As she insisted later, “Let’s say there’s a town right now. . . . [T]he owner of the bowling alley says, ‘we’re not going to allow black patrons.’ . . . You may think that’s abhorrent and you may think that’s bad business. But unless it’s illegal, there’s nothing to stop that—nothing under your worldview to stop the country from resegregating.”
Unless it’s illegal anything could happen; nobody can stop it; a just social order can only form through social control. Private segregation should stop and only government can stop it; hence, Title II. Paul helpfully suggests you can loudly announce your personal abhorrence of racism, even without laws. Maddow rightly dismisses that as a response: Entrenched white supremacy was indifferent to personal outrage; it demanded concerted, political resistance.
But if libertarianism has anything to teach about politics, it’s that politics goes beyond politicians; social problems demand social solutions. Discriminatory businesses should be free from legal retaliation—not insulated from the social and economic consequences of their bigotry. What consequences? Whatever consequences you want, so long as they’re peaceful—agitation, confrontation, boycotts, strikes, nonviolent protests.
So when Maddow asks, “Should Woolworth’s lunch counters have been allowed to stay segregated?” neither she nor Paul seemed to realize that her attempted coup de grace—invoking the sit-in movement’s student martyrs, facing down beatings to desegregate lunch counters—actually offers a perfect libertarian response to her own question.
Because, actually, Woolworth’s lunch counters weren’t desegregated by Title II. The sit-in movement did that. From the Montgomery Bus Boycott onward, the Freedom Movement had won victories, town by town, building movements, holding racist institutions socially and economically accountable. The sit-ins proved the real-world power of the strategy: In Greensboro, N.C., nonviolent sit-in protests drove Woolworth’s to abandon its whites-only policy by July 1960. The Nashville Student Movement, through three months of sit-ins and boycotts, convinced merchants to open all downtown lunch counters in May the same year. Creative protests and grassroots pressure campaigns across the South changed local cultures and dismantled private segregation without legal backing.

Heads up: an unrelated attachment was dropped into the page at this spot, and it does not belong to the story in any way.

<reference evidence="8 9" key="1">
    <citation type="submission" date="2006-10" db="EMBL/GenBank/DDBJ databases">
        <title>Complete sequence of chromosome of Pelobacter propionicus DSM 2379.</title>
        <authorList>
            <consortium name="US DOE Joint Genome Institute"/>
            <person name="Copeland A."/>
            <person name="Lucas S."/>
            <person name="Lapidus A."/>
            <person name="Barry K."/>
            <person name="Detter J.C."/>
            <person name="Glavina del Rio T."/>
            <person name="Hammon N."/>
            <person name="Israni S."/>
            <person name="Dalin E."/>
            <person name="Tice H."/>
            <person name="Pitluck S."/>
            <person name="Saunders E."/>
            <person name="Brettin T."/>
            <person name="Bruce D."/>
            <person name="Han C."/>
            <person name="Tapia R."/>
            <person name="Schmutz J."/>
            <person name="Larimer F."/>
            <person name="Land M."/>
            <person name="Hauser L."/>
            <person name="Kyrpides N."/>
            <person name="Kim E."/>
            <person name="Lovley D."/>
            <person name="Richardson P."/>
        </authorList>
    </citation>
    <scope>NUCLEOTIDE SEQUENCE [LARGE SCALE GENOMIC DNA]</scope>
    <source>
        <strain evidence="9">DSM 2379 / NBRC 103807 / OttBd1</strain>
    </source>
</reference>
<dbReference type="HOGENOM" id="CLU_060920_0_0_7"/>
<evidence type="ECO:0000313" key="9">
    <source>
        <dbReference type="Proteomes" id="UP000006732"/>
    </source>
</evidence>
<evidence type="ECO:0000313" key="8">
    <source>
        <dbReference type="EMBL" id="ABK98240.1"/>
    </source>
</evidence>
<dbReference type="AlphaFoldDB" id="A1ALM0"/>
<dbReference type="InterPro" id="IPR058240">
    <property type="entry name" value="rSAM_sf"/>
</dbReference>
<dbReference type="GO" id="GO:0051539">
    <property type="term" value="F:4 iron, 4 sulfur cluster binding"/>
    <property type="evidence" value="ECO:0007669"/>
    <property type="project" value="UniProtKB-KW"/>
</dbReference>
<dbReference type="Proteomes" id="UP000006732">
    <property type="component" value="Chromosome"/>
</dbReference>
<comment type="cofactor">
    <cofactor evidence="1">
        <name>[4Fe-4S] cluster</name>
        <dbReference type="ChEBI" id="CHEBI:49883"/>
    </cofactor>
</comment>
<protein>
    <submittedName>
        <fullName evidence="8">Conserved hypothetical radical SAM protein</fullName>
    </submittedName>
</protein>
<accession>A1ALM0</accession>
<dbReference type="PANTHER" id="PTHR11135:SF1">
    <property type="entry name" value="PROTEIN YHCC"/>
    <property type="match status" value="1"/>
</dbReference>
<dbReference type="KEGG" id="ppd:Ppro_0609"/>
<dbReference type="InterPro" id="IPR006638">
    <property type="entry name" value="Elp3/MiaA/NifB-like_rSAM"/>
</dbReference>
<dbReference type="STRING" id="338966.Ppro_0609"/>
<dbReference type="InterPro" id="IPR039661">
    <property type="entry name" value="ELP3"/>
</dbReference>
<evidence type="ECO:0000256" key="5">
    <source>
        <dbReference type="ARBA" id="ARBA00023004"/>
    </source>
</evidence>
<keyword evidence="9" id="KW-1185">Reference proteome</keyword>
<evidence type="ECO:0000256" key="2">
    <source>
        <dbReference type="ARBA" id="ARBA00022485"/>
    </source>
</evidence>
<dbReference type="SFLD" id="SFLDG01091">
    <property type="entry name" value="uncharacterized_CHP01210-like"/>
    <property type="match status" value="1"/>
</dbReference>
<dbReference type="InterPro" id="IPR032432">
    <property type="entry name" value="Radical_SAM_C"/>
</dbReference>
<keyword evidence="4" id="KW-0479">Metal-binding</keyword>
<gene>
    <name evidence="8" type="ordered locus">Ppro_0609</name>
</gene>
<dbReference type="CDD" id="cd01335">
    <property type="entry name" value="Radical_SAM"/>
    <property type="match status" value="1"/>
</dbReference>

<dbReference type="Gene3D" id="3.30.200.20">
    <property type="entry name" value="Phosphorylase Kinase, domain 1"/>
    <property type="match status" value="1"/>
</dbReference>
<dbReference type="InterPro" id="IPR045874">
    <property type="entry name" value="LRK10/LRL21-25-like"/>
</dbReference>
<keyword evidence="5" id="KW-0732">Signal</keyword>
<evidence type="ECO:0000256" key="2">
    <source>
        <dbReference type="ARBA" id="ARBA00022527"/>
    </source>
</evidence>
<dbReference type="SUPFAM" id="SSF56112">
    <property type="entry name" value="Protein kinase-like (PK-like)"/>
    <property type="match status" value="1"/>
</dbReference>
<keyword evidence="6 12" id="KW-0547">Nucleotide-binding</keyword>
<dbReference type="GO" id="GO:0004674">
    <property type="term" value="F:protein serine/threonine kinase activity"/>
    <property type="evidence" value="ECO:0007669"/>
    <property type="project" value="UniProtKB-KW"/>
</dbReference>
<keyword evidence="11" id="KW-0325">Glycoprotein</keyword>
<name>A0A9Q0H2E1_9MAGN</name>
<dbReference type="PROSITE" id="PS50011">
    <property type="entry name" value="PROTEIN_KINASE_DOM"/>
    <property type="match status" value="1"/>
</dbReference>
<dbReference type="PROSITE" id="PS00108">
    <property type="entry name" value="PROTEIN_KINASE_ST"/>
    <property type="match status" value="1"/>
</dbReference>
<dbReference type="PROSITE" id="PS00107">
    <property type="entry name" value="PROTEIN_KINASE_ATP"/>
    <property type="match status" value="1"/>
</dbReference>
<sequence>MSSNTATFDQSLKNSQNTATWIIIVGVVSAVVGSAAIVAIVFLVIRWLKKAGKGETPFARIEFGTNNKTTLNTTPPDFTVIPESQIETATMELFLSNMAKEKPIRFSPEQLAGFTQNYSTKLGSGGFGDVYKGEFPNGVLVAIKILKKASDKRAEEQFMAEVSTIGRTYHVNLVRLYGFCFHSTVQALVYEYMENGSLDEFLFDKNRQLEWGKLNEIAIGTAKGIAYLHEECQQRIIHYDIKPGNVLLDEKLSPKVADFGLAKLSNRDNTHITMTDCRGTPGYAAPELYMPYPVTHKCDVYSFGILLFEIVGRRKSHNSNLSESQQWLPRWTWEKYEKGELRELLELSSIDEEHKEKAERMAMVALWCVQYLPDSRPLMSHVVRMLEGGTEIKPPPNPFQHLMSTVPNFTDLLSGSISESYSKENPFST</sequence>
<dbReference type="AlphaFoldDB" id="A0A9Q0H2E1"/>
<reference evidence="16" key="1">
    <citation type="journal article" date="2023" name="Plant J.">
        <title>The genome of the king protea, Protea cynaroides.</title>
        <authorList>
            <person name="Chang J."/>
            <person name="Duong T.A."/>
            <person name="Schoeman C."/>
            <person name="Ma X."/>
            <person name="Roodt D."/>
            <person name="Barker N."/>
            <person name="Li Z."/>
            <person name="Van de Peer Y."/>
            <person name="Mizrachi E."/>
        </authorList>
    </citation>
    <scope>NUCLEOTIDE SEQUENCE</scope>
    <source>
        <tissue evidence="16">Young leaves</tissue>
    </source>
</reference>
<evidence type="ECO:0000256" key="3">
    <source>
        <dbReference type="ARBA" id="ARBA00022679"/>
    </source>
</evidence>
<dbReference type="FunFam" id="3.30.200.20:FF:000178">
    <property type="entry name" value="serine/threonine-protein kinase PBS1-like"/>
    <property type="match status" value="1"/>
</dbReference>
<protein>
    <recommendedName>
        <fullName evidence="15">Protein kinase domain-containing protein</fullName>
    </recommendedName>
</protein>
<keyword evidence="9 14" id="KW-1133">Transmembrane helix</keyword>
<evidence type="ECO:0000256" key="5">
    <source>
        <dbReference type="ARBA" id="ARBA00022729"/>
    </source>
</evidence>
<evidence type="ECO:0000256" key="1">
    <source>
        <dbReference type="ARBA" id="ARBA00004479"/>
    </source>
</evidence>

Should lunch counters have been allowed to stay segregated? No—but the question is how to disallow it. Bigoted businesses shouldn’t face threats of legal force for their racism. They should face a force much fiercer and more meaningful—the full force of voluntary social organization and a culture of equality. What’s to stop resegregation in a libertarian society? We are. Using the same social power that was dismantling Jim Crow years before legal desegregation.
I oppose civil rights acts because I support civil rights movements—because the forms of social protest they pioneered proved far more courageous, positive, and effective than the litigious quagmires and pale bureaucratic substitutes governments offer.
Libertarians must change the terms of this rigged debate. The problem isn’t that libertarian views get “extreme,” but that some don’t take free markets far enough, forgetting they mean freedom not just for businesses and stereotypical forms of commerce but for every sort of consensual social experimentation, nonviolent social struggle, and people-powered solidarity free people can practice. The question is not whether to make our views less “extreme,” but how to make our “extremism” more thoughtful. Perhaps libertarianism, the nation, and the world are in dire need of creative extremists.